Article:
Dust Bowl Impact

During the 1930s, the American Dust Bowl was one of the worst environmental disasters that caused severe droughts and wind erosions. The Dust Bowl widely influenced soil productivity for farming, air quality in daily life, and human health in long term. It not only caused serious impacts on the environment of the United States, but also worsened the economic conditions after the Great Depression’s destructions in the late 1920s. The Dust Bowl took place on the Great Plains where severe dust storms and large exodus happened. However, on the other hand, it was a beneficial historical event because it raised the government 's awareness on environmental conservation and agricultural technology issues, which provided the basic corresponding solutions …show more content…
The Dust Bowl was such an influential catastrophe to many people on the Great Plains that approximately 2.5 million people abandoned the plains and moved to other regions. These destructive droughts and dust storms lasted about a decade in the 1930s, which gave the government a very hard time, especially after the Great Depression in the late 1920s. The Great Depression along with the Dust Bowl forced the government to come to realization of the importance of having a complete set of emergency measures in order to overcome the difficulties. These two historical events were never seen before in the United States, which again alerted both the people and the government to be prepared for similar cases in the future. Many organizations that were established during the Dust Bowl time periods remained to this day. For instance, the Soil Conservation Service (SCS) was established in 1935, passed by the Congress, and it provided a significant amount of assistance not only in the Dust Bowl, but also after the World War II in order to consolidate the soil conservation programs as a lesson from the Dust Bowl. In 1952, Secretary of Agriculture Charles Brannan merged the Soil Survey into SCS, which switched most of the SCS 's researches to the Agricultural Research Service. Meanwhile, the …show more content…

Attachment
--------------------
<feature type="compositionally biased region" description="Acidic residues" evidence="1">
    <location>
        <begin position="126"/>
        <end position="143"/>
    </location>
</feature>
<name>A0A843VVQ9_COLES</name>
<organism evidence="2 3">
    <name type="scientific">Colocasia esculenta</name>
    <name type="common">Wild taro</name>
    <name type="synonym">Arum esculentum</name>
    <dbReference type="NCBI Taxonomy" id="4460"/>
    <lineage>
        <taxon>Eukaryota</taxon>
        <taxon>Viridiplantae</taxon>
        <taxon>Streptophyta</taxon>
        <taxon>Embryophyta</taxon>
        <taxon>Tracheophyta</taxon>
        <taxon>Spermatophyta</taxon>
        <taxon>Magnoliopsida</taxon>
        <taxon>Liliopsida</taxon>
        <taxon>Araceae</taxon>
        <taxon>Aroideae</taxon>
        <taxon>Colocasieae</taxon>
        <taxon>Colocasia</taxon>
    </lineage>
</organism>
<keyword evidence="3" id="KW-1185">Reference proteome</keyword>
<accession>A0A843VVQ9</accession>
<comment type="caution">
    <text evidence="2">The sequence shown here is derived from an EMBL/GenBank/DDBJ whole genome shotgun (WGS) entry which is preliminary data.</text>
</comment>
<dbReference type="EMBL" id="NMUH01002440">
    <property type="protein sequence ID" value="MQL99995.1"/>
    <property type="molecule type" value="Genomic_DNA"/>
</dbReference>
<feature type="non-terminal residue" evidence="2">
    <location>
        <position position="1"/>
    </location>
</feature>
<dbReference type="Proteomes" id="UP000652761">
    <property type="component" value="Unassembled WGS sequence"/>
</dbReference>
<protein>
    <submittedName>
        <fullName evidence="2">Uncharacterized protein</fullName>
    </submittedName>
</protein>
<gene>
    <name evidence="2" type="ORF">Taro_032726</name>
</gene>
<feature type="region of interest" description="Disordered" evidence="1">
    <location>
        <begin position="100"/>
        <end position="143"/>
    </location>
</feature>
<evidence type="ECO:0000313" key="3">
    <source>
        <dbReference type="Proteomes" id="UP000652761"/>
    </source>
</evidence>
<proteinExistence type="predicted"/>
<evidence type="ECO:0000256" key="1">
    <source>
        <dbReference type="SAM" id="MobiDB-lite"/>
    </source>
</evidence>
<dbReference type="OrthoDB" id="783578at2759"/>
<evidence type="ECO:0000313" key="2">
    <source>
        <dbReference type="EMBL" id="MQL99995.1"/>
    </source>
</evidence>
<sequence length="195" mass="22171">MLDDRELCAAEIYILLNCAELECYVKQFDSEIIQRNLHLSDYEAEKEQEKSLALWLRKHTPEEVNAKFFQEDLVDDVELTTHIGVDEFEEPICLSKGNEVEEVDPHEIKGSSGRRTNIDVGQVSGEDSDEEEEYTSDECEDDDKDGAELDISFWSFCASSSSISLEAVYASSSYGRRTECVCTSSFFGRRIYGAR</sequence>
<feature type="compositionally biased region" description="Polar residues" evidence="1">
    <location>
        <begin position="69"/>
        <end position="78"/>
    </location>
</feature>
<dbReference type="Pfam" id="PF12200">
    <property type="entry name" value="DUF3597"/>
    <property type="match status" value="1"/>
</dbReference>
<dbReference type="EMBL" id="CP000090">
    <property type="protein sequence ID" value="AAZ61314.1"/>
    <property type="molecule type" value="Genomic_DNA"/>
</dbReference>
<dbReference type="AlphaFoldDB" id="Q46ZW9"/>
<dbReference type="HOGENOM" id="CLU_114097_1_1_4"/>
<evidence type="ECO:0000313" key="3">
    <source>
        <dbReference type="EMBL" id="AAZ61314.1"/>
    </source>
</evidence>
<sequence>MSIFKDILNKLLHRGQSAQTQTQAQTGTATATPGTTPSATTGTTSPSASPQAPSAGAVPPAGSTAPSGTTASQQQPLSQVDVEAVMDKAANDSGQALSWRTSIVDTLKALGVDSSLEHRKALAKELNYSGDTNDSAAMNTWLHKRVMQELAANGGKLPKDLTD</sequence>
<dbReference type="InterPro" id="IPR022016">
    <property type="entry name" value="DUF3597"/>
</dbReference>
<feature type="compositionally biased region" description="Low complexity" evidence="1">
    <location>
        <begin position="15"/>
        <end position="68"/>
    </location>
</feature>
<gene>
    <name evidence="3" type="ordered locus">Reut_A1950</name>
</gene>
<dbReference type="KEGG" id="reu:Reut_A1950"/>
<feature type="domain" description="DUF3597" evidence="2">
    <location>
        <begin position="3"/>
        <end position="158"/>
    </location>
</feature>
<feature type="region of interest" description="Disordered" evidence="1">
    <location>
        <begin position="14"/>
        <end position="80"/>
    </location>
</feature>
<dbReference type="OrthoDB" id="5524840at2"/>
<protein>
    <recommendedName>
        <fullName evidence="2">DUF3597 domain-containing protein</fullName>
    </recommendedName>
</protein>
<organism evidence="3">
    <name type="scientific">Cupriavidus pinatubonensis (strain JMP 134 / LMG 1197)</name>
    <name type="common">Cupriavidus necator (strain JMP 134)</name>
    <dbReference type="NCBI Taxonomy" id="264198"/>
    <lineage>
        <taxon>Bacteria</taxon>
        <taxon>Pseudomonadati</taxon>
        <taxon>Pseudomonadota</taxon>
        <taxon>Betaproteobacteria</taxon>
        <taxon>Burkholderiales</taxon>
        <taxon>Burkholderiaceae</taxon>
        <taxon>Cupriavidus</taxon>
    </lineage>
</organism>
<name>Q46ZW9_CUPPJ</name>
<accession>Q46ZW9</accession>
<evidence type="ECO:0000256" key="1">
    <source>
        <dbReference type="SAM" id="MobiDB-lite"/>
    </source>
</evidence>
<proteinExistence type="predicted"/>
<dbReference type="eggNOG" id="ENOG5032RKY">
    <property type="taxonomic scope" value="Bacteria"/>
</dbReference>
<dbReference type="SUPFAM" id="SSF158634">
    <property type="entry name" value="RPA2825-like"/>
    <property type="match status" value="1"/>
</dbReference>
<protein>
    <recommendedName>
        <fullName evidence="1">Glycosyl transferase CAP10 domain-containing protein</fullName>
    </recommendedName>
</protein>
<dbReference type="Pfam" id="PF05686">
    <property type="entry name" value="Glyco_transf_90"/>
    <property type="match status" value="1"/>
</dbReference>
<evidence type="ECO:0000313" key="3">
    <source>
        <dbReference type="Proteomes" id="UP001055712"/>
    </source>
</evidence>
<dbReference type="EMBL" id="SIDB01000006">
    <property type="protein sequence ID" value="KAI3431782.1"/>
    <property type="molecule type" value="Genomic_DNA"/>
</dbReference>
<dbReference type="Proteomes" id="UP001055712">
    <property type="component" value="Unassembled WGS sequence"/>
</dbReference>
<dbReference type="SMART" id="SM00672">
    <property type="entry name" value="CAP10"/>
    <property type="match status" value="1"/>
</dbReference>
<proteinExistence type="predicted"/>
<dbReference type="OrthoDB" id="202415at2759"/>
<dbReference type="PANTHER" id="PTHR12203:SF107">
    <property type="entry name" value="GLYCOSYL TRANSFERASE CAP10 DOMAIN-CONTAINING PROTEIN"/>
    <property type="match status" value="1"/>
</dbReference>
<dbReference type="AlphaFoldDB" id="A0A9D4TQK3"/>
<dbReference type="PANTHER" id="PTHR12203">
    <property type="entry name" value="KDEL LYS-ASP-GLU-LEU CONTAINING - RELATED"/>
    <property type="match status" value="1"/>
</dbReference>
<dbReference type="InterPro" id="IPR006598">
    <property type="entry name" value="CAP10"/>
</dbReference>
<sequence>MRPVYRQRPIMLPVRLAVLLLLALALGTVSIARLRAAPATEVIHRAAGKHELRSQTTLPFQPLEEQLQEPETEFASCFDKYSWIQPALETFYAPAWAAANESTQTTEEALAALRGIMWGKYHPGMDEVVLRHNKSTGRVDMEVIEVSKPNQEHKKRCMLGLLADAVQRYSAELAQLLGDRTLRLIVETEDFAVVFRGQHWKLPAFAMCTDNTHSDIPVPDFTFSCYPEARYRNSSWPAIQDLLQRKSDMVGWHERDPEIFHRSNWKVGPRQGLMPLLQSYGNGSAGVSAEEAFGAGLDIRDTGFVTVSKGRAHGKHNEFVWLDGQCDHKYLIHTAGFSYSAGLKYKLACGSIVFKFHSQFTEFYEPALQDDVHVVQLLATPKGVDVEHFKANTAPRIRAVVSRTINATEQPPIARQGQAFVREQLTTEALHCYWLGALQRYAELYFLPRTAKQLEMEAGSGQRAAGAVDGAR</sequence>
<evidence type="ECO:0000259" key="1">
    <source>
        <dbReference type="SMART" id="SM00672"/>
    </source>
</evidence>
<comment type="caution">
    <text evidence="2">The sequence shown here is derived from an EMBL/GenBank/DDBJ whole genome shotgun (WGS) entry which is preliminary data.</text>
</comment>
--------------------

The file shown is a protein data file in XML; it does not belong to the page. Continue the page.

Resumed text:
Not only the SCS maintained long-term conservations, but also more new organizations and acts came out to enhance the environmental conservations. For example, the Agricultural Appropriations Act of 1953, the Flood Control Act in 1954, the first Earth Day demonstration in 1970, the National Environmental Policy Act in 1970, the Federal Water Pollution Control Amendments in 1972, the Clean Water Act in 1977, and the Natural Resources Conservation Service (NRCS) in 1994, all these organizations and acts continued the conservation program after the Dust Bowl. Although the Dust Bowl ended, the progress of the conservation program did not stop. This showed the advantage that the Dust Bowl had on the environmental conservation program in the United

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